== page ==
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So you want your business to be a radio hit? Listen up!

Radio advertisingYou've successfully launched your business, probably with the help of print advertising. Now you're looking to further build your brand and boost your sales by more closely targeting your customer base.

Depending upon your business, radio can be the most powerful, cost-effective way to reach broad numbers of potential customers.

That's because radio stations are formatted into categories based on the type of programming they offer: Top 40, easy listening, golden oldies, country, all news, all talk, progressive rock and so on. Stations and the industry authority Arbitron take great pains to monitor the number and type of listeners who tune in to each format during specific time blocks, or day-parts, to determine the demographics of each.

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Station demos are typically broken down by gender and age group: 18-to-34, 18-to-49, 25-to-54 and 50-plus. Your advertising agency and radio sales representative use these listener demographics to place your advertising into the format and time of day that appeal to your potential customers.

Timing is everything
Because the size of a station's audience changes dramatically throughout the day, advertising rates vary, too. They depend upon which specific time blocks, or day-parts, that the spot airs.

The most expensive day-part is morning drive time, 6 a.m. to 10 a.m., Monday through Friday. That's followed in descending order by:

  • Evening drive time. 3 p.m. to 7 p.m., Monday through Friday
  • Midday, 10 a.m. to 3 p.m., weekdays
  • Evening, 7 p.m. to midnight, weekdays
  • Late night, midnight to 6 a.m., Monday through Friday
  • Weekends

Produce a radio spot of 15, 30 or 60 seconds with the help of your ad agency or a station, select your day-part(s) and frequency -- the number of times your spot will air during a certain period -- and voilà! You're a radio star!

Not as easy as it sounds
Simple, right?

Wrong, as approximately nine out of 10 of your fellow business owners will readily attest.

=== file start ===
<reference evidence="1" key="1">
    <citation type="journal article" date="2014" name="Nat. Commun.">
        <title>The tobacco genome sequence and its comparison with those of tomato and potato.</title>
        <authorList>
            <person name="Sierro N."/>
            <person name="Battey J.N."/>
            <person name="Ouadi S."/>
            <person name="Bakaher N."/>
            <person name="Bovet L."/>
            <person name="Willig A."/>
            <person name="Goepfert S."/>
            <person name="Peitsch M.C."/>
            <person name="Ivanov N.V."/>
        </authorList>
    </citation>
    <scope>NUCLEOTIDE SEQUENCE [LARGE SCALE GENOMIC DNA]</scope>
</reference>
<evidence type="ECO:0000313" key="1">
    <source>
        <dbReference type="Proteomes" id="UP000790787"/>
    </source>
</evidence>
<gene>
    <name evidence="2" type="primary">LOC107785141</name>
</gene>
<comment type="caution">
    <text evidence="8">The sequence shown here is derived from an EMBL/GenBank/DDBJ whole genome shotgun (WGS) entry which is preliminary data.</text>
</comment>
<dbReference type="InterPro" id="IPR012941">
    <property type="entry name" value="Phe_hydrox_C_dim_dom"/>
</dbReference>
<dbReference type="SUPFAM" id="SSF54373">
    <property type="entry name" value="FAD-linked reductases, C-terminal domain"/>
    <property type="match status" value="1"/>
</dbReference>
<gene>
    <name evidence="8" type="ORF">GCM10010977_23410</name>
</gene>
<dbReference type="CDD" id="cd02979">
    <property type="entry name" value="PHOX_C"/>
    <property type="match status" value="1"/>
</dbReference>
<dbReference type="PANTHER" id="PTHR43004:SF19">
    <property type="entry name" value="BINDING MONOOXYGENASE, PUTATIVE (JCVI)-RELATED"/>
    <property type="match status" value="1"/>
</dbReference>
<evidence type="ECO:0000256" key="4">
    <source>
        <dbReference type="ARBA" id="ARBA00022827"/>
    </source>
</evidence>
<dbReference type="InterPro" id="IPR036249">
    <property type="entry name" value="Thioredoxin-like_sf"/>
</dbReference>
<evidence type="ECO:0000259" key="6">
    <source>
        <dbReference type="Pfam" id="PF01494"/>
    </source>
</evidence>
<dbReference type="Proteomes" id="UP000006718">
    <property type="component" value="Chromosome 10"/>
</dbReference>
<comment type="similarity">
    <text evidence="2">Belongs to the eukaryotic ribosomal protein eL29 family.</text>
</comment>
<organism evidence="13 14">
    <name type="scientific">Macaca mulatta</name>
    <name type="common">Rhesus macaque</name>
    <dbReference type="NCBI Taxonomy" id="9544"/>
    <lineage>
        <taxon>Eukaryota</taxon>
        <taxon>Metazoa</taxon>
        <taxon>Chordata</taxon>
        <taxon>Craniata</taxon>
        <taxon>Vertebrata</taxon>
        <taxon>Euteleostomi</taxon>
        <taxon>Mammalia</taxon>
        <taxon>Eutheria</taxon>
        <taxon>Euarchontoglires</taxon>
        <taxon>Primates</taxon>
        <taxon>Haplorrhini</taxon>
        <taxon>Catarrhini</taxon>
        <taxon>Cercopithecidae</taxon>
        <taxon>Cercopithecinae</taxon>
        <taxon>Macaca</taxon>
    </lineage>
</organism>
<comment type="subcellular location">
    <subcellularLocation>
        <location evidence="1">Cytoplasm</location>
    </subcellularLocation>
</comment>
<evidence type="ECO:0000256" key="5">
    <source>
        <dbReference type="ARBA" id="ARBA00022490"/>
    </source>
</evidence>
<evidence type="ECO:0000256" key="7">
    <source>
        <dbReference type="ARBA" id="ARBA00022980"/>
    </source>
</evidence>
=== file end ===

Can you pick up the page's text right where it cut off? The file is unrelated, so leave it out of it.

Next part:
"More than 90 percent of the people who just buy radio and advertise without planning lose when they buy it and they're unhappy with the results they get," says Michael Corbett, author of The 33 Ruthless Rules of Local Advertising. "That's why two-thirds of my book has to do with what you do before you advertise."

Corbett knows. As a businessman confronted with buying radio time, he became frustrated with the dearth of practical information available to help small businesses realize an impact from local advertising, the only kind most of them can afford.

"There are all these books and they're fine if you're Pepsi-Cola, but they don't help you at all if you're Joe's Fish Market," he says.

So he wrote his own. In it, he explains the hidden Catch-22 of buying radio: by and large, ad agencies and sales reps can't help you succeed in radio advertising.

"The same people who populate the local ad agency are the same people who used to sell for the local media and they are not trained in advertising and marketing, they're trained in selling," he says.

"Media sales people do not understand how their own medium works. They do not get it, any of them. They are not sitting there with marketing degrees, they're sitting there with sales courses."

Use it effectively or lose it
Corbett paints an all-too-common scenario.

"Here's why people get sucked in and lose: they get some creative idea from an ad agency, they like the way it sounds, let's advertise. Do they know whether that piece of copy is constructed in a way to produce a particular result? How would they know? The agency doesn't know, so how would they know?"